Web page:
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Does The Stock of Money Have Any Causal Significance

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  • Philip Arestis
  • Malcolm Sawyer

Abstract

Recent developments in macroeconomics, and in economic policy in general, have produced a "new consensus" economy-wide model, in which the stock of money does not play any causal role, but operates as a mere residual in the economic process. The absence of the stock of money in many current debates over monetary policy has prompted the deputy governor of the Bank of England to note the irony of the situation: as central banks became more and more concerned with price stability, less and less attention is paid to money. Indeed in several countries, the decline of interest in money appears to have coincided with low inflation. In turn, a number of contributions have attempted, wittingly or unwittingly, to "reinstate" a more substantial role for money in this "new" macroeconomics. In this paper we argue that these attempts to "reinstate" money in current macroeconomic thinking entail two important problems. First, they contradict an important theoretical property of the new "consensus" macroeconomic model, namely, that of dichotomy between the monetary and the real sector. Second, some of these attempts either fail in terms of their objective or merely reintroduce the problem rather than solve it. We conclude that if money is to be given a causal role in the "new" consensus model, more substantial research is needed.

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Bibliographic Info

Paper provided by Levy Economics Institute in its series Economics Working Paper Archive with number wp_363.

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Date of creation: Dec 2002
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Handle: RePEc:lev:wrkpap:wp_363

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  1. Laidler, David, 1999. "The Quantity of Money and Monetary Policy," Working Papers 99-5, Bank of Canada.
  2. Clarida, Richard & Galí, Jordi & Gertler, Mark, 1999. "The Science of Monetary Policy: A New Keynesian Perspective," CEPR Discussion Papers 2139, C.E.P.R. Discussion Papers.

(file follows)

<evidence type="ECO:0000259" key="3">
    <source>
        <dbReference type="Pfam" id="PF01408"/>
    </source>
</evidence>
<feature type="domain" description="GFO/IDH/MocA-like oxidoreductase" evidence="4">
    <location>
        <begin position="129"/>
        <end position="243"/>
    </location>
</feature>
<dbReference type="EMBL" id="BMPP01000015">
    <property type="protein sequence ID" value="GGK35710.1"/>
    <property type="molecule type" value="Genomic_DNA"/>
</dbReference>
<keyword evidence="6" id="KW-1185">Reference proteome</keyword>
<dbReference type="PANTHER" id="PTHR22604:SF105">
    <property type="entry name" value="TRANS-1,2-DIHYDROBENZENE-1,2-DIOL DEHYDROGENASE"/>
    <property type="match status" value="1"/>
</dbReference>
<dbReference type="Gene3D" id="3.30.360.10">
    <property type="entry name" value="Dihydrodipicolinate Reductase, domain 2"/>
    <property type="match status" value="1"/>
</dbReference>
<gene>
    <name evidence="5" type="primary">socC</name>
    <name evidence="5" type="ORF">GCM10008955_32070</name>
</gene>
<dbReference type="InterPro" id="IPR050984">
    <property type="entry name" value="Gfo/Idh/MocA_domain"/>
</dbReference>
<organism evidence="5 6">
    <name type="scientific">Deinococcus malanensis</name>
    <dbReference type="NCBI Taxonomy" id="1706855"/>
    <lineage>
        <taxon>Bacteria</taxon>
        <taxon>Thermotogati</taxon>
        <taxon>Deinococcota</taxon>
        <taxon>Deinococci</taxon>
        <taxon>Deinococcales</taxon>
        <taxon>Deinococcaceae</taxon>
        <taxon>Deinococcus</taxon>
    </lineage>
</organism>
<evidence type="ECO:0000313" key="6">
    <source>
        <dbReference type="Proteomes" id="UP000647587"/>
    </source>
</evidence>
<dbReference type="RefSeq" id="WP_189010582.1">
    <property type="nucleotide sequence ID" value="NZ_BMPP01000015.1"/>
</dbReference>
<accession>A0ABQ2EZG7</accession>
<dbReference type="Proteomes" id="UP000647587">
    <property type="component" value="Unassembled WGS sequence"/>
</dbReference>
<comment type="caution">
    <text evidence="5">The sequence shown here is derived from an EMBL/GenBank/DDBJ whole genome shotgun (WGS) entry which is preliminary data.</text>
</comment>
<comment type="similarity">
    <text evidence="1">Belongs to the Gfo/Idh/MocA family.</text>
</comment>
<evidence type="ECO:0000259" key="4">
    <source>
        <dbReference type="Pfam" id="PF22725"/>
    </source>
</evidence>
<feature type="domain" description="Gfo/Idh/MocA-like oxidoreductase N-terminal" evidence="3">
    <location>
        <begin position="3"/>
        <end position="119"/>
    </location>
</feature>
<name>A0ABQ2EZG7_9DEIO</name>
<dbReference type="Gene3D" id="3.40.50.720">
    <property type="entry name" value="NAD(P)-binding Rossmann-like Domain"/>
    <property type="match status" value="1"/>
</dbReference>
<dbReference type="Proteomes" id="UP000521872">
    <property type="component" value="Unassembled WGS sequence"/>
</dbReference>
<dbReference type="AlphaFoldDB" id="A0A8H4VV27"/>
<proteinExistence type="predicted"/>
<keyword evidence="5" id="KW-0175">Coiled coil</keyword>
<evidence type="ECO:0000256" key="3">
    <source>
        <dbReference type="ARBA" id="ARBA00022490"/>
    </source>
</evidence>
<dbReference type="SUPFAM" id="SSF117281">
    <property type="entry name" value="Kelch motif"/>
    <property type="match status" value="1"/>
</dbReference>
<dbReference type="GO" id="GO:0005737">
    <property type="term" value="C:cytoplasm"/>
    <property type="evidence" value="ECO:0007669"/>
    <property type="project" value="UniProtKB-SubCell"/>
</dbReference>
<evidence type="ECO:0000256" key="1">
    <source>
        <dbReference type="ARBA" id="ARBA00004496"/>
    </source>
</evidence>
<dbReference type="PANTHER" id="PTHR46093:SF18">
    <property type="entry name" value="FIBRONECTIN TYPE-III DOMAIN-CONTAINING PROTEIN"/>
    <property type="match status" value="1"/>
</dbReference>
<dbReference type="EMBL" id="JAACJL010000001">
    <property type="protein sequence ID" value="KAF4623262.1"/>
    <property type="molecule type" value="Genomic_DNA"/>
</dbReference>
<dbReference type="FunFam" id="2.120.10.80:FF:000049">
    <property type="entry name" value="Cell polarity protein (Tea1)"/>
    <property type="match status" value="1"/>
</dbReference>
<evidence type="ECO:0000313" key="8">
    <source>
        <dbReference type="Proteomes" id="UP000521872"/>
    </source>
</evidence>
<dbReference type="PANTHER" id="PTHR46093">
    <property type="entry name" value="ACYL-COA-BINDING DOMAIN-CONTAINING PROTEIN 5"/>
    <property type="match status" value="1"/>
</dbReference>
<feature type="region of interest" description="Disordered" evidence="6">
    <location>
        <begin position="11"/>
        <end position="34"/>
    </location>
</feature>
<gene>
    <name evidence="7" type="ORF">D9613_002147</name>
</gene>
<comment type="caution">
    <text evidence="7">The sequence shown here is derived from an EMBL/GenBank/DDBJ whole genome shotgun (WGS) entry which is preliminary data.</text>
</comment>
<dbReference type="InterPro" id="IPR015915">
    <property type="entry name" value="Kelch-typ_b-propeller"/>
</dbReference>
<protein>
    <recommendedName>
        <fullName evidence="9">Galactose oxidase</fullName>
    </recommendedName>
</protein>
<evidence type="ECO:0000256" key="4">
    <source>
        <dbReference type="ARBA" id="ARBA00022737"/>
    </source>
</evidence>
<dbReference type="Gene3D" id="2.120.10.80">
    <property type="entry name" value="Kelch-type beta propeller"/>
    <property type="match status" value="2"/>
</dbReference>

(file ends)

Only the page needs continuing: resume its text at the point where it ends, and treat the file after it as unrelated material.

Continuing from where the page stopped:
3. Cottrell, Allin, 1994. "Post-Keynesian Monetary Economics," Cambridge Journal of Economics, Oxford University Press, vol. 18(6), pages 587-605, December.
  4. Philip Arestis & Malcolm Sawyer, 2002. "Can Monetary Policy Affect The Real Economy?," Macroeconomics 0209012, EconWPA.
  5. David H. Romer, 2000. "Keynesian Macroeconomics without the LM Curve," Journal of Economic Perspectives, American Economic Association, vol. 14(2), pages 149-169, Spring.
  6. Ben S. Bernanke & Mark Gertler & Mark Watson, 1997. "Systematic Monetary Policy and the Effects of Oil Price Shocks," Brookings Papers on Economic Activity, Economic Studies Program, The Brookings Institution, vol. 28(1), pages 91-157.
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  8. Laurence H. Meyer, 2001. "Does money matter?," Review, Federal Reserve Bank of St. Louis, issue May, pages 1-16.
  9. Philip Arestis & Malcolm Sawyer, 2002. "The Bank of England Macroeconomic Model: Its Nature and Implications," Journal of Post Keynesian Economics, M.E. Sharpe, Inc., vol. 24(4), pages 529-545, July.
  10. Ben Bernanke & Mark Gertler, 1999. "Monetary policy and asset price volatility," Proceedings - Economic Policy Symposium - Jackson Hole, Federal Reserve Bank of Kansas City, pages 77-128.
  11. Philip Arestis & Malcolm Sawyer, 2006. "The nature and role of monetary policy when money is endogenous," Cambridge Journal of Economics, Oxford University Press, vol. 30(6), pages 847-860, November.
  12. Bennett T. McCallum, 2001. "Monetary policy analysis in models without money," Review, Federal Reserve Bank of St. Louis, issue Jul, pages 145-164.
  13. Heinz-Peter Spahn, 2001. "On the theory of interest rate policy," BNL Quarterly Review, Banca Nazionale del Lavoro, vol. 54(219), pages 355-380.
  14. Calvo, Guillermo A., 1983. "Staggered prices in a utility-maximizing framework," Journal of Monetary Economics, Elsevier, vol. 12(3), pages 383-398, September.
  15. Arestis, Philip & Howells, Peter, 1996. "Theoretical Reflections on Endogenous Money: The Problem with 'Convenience Lending.'," Cambridge Journal of Economics, Oxford University Press, vol. 20(5), pages 539-51, September.
  16. Kydland, Finn E & Prescott, Edward C, 1977. "Rules Rather Than Discretion: The Inconsistency of Optimal Plans," Journal of Political Economy, University of Chicago Press, vol. 85(3), pages 473-91, June.
  17. Scott Hendry, 1995. "Long-Run Demand for M1," Macroeconomics 9511001, EconWPA.
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Cited by:
  1. Jan Korda, 2011. "Monetary Disequilibrium in the Theory of Endogenous Money," Politická ekonomie, University of Economics, Prague, vol. 2011(5), pages 680-705.
  2. Pablo García, & Rodrigo O. Valdés, 2004. "Monetarism Beyond M1A," Working Papers Central Bank of Chile 262, Central Bank of Chile.

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